Ode to a Smoker

Posted: February 22, 2014 in Drugs/health/life
Tags: , , , , ,

Each inhale; every breath of thickened, sickly air passing through your mouth brings that smile of satisfaction to your pursed lips. Or is it a grimace? Knowing that each breath brings a chemist’s concoction of compounds into your mouth, down your throat and finding a resting place in your lungs. All three regions welcoming whatever carcinogenic particles happen to spin off and wreak havoc on the cells they encounter.

Some cells, of course, will simply die: overwhelmed by the chemical load, deprived of oxygen or by some other way, eliminated. For you, that must be the best-case scenario since these cells will not resurrect as something else, something that will continue its carnage long after it should have expired. When spontaneous apoptosis due to an overwhelming number of toxins is the most favorable outcome of an encounter with your nicotine vice, what is least favored?

There are those cells with an insatiable urge to reproduce: to copy themselves and divide until they are noticed by the body’s defenses. With luck you have a first-rate immune system and the soldiers in your blood defeat this attack, losing ranks with every successive puff. 100 cells, 1000 cells? Whatever sacrifice is needed to keep you alive, only to wrap your lips around that moistened filter and puff on that cigarette again. How many puffs a day? How many cigarettes? How many packs? How much can your defenses take before their numbers are depleted faster than they can reproduce? What if they miss a lesion? What if one cancerous cell in the lungs is all it takes for the intruder to take hold and grow? Nurtured by recruiting your own blood vessels, sending out their alien messengers that tell your body, “It’s fine, normal growth here. Just be a dear and send some more nutrients. I do, after all, share your DNA. For the most part.” But what part? And your body, recognizing a semblance of itself in the bulbous node, accommodates the request.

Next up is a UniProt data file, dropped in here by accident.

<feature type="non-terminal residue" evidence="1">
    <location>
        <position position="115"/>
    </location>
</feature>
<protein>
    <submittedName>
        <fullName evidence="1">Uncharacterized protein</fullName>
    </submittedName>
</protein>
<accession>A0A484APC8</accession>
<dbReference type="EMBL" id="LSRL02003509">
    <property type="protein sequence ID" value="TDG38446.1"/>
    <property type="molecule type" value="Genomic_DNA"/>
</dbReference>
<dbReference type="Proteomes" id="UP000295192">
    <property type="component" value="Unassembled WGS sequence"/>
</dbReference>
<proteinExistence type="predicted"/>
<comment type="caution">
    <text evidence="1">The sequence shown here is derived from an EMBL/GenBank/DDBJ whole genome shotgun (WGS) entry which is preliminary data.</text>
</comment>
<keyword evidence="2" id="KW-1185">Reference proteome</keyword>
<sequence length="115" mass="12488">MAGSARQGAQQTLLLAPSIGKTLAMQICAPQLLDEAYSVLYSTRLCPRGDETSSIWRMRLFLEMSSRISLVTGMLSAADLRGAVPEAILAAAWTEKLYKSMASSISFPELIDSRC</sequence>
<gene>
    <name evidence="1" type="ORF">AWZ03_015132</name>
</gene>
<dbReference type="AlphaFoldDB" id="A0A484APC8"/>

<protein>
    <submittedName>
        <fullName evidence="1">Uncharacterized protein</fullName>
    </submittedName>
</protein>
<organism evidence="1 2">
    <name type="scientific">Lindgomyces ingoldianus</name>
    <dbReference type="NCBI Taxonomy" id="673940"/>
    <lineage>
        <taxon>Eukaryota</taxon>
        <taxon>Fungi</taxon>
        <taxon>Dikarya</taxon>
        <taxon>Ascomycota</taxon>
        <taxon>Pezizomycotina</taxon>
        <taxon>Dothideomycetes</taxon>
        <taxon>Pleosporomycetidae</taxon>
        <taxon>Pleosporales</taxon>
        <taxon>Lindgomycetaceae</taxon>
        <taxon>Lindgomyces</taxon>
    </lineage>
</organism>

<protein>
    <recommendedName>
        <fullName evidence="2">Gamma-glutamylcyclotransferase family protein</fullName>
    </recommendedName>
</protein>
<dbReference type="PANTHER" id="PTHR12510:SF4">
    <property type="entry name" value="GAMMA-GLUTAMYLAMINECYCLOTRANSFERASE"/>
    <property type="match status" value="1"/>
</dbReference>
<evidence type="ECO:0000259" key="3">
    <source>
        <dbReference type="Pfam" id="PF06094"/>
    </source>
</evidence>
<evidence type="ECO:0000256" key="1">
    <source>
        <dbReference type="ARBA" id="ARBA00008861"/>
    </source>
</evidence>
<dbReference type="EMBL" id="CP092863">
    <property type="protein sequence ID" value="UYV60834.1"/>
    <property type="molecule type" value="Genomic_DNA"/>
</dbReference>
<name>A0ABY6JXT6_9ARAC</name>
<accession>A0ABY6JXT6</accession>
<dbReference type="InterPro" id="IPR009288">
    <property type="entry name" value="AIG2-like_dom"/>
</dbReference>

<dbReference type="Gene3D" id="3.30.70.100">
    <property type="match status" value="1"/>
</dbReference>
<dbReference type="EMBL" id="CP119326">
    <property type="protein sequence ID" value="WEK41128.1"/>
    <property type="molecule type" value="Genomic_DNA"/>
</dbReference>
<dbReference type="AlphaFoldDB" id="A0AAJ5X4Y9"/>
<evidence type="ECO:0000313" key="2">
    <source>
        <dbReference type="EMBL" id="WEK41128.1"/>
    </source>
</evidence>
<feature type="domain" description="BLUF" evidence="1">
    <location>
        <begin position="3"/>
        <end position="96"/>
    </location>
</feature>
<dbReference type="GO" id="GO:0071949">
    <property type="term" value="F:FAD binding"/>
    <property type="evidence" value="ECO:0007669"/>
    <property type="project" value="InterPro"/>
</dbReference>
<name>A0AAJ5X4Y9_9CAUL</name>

This relationship, a slowly growing tumor within the pleural tissue of your lung can only last so long. After a short time, the tumor begins its subjugation and your body didn’t realize it would become such an ungracious houseguest. Maybe it starts with a pain in the chest, the ball of alien cells compressing sensitive nerves. Or maybe the cough that lingers just a bit too long produced a speck of blood on that last tissue. Too bad that it’s probably too late. Not much of a warning.

But then there was that one warning. Or several. The surgeon general has become a dull hammering in the background. The gruesome but true effects of smoking printed on the cartons will become something else to look over.  I suspect it will desensitize the consumer even more.

I truly hope you enjoyed that final drag on you cigarette because it may not be your last but it could very well be the beginning of the end.


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